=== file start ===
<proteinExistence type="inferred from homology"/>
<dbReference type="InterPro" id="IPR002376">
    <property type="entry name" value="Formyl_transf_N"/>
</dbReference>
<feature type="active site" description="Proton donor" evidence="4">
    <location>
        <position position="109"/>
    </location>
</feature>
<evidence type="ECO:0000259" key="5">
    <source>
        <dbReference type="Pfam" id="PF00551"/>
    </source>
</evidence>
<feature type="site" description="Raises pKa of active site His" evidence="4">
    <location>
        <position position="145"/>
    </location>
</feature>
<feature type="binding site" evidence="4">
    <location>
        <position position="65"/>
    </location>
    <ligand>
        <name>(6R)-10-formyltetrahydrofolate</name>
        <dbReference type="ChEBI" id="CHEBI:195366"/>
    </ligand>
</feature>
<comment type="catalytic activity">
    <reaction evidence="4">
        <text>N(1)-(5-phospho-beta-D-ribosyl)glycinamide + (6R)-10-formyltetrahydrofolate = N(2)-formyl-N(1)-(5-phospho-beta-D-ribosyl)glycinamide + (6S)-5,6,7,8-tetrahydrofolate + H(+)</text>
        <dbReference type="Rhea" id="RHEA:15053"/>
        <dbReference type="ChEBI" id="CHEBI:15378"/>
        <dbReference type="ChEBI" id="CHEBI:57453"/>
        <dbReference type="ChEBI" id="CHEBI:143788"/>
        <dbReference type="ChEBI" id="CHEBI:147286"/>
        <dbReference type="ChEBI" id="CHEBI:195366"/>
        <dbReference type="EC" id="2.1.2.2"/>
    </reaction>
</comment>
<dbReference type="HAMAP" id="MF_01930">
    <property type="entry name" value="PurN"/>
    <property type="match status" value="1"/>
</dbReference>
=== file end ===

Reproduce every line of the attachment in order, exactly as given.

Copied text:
<proteinExistence type="inferred from homology"/>
<dbReference type="InterPro" id="IPR002376">
    <property type="entry name" value="Formyl_transf_N"/>
</dbReference>
<feature type="active site" description="Proton donor" evidence="4">
    <location>
        <position position="109"/>
    </location>
</feature>
<evidence type="ECO:0000259" key="5">
    <source>
        <dbReference type="Pfam" id="PF00551"/>
    </source>
</evidence>
<feature type="site" description="Raises pKa of active site His" evidence="4">
    <location>
        <position position="145"/>
    </location>
</feature>
<feature type="binding site" evidence="4">
    <location>
        <position position="65"/>
    </location>
    <ligand>
        <name>(6R)-10-formyltetrahydrofolate</name>
        <dbReference type="ChEBI" id="CHEBI:195366"/>
    </ligand>
</feature>
<comment type="catalytic activity">
    <reaction evidence="4">
        <text>N(1)-(5-phospho-beta-D-ribosyl)glycinamide + (6R)-10-formyltetrahydrofolate = N(2)-formyl-N(1)-(5-phospho-beta-D-ribosyl)glycinamide + (6S)-5,6,7,8-tetrahydrofolate + H(+)</text>
        <dbReference type="Rhea" id="RHEA:15053"/>
        <dbReference type="ChEBI" id="CHEBI:15378"/>
        <dbReference type="ChEBI" id="CHEBI:57453"/>
        <dbReference type="ChEBI" id="CHEBI:143788"/>
        <dbReference type="ChEBI" id="CHEBI:147286"/>
        <dbReference type="ChEBI" id="CHEBI:195366"/>
        <dbReference type="EC" id="2.1.2.2"/>
    </reaction>
</comment>
<dbReference type="HAMAP" id="MF_01930">
    <property type="entry name" value="PurN"/>
    <property type="match status" value="1"/>
</dbReference>